Wednesday, February 07, 2007

A Revolutionary Encylopedia

I find this post, about this joke of interest.

But in my post title, I refer to Diderot's Encylopedia. To see human knowledge set out in a structured form that anybody can read is to see a revolution in the making. No longer must one depend on the authority of the nobility and priests for interpretation and direction of one's beliefs.

Some economists might find the entries on "Corn" and "Farmers" in the Encyclopedia of interest. As I understand it, François Quesnay wrote these. These entries, at least in the original French, are available online.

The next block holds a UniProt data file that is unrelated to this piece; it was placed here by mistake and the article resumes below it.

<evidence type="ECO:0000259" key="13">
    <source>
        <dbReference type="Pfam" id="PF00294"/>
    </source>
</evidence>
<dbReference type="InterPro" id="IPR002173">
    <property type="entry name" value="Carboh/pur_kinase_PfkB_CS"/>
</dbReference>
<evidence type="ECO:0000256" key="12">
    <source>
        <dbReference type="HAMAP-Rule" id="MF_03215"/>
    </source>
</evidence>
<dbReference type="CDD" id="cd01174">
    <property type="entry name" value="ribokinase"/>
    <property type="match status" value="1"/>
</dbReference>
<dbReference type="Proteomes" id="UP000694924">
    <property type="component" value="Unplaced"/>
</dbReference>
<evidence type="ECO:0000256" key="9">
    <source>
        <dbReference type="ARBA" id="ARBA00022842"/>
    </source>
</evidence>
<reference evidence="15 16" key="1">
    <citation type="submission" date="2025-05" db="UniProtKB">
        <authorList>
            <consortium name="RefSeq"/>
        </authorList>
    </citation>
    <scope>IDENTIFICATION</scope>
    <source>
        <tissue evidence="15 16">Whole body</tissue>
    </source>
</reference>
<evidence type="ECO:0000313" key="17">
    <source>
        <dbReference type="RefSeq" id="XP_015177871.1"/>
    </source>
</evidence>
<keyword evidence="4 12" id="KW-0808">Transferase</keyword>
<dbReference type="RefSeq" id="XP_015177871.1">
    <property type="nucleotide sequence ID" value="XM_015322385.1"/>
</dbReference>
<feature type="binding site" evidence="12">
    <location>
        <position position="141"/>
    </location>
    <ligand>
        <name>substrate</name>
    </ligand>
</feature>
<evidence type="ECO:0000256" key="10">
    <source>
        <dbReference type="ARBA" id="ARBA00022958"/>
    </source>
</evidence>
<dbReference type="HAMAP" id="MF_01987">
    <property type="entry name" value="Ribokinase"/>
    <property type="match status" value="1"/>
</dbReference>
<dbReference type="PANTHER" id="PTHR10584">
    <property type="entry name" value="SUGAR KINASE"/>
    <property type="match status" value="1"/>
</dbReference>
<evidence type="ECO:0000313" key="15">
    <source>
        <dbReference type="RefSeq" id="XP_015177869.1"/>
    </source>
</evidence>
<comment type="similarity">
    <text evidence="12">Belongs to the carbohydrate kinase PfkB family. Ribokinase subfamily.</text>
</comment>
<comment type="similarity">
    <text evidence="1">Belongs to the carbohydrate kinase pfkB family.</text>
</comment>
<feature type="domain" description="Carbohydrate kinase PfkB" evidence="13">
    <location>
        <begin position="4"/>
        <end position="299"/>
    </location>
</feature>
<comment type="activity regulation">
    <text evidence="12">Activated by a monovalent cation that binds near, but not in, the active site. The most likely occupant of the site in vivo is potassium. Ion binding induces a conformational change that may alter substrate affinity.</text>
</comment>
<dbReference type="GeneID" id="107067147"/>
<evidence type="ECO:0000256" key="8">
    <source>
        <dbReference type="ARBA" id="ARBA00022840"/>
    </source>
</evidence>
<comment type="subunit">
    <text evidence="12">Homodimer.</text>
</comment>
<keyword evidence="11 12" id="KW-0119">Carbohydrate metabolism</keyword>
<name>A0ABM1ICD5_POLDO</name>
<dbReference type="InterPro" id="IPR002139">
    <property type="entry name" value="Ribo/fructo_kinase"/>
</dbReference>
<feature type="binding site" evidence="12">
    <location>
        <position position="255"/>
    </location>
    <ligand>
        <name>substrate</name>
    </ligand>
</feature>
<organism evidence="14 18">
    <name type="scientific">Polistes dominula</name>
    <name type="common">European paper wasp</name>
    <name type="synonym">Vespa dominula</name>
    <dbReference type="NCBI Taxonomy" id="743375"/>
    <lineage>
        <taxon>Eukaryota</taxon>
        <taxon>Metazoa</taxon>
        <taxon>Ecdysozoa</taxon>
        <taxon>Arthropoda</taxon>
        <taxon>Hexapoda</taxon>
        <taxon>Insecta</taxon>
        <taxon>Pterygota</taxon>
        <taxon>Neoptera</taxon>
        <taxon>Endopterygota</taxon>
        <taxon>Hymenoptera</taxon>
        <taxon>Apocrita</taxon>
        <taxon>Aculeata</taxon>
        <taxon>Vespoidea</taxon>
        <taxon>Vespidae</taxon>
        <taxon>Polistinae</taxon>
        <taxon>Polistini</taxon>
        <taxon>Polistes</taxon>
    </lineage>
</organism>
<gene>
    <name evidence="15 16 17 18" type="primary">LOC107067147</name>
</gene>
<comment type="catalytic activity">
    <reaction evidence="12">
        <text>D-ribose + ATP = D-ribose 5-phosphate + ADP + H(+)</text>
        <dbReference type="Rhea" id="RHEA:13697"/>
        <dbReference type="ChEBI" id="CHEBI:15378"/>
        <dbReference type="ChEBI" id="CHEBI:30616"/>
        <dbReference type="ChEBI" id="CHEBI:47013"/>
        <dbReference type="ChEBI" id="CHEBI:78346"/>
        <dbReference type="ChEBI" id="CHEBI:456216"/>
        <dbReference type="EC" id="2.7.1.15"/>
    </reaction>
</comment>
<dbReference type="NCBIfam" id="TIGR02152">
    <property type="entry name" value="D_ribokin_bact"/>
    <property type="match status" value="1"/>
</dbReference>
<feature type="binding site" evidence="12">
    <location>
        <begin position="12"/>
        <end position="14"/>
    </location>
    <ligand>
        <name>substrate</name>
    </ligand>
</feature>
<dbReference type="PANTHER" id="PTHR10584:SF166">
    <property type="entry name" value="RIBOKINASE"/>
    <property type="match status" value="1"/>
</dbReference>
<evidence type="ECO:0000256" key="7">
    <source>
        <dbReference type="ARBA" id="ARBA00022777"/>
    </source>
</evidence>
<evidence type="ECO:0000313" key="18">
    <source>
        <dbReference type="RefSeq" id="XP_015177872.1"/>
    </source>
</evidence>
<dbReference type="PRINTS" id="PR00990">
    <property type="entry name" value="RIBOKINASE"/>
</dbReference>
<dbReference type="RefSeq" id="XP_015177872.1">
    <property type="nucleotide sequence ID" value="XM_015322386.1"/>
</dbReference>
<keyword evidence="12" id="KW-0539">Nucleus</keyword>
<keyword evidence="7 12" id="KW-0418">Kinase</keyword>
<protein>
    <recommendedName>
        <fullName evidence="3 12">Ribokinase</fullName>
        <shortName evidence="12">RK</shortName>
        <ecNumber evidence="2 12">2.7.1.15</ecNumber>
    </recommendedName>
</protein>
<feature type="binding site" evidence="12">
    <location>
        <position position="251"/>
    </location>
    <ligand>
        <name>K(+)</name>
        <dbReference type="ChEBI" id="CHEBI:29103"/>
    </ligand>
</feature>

I'm not a registered Wikipedia user. And I've edited articles over a number of years from a number of computers where my IP is randomized. So I've long lost track of what I've contributed. I thought I wrote something about Francois Quesnay, but I can find no traces in the current entry. I also see a definite error. Maybe I wrote something about physiocracy, but here, too, my words have vanished. (On the other hand, the entry on Post Keynesianism retains some of what I wrote, while being much improved (chiefly by Jim Devine).)

Some think Piero Sraffa was influenced in his "corn model" interpretation of David Ricardo by Karl Marx's Theories of Surplus Value interpretation of Quesnay.

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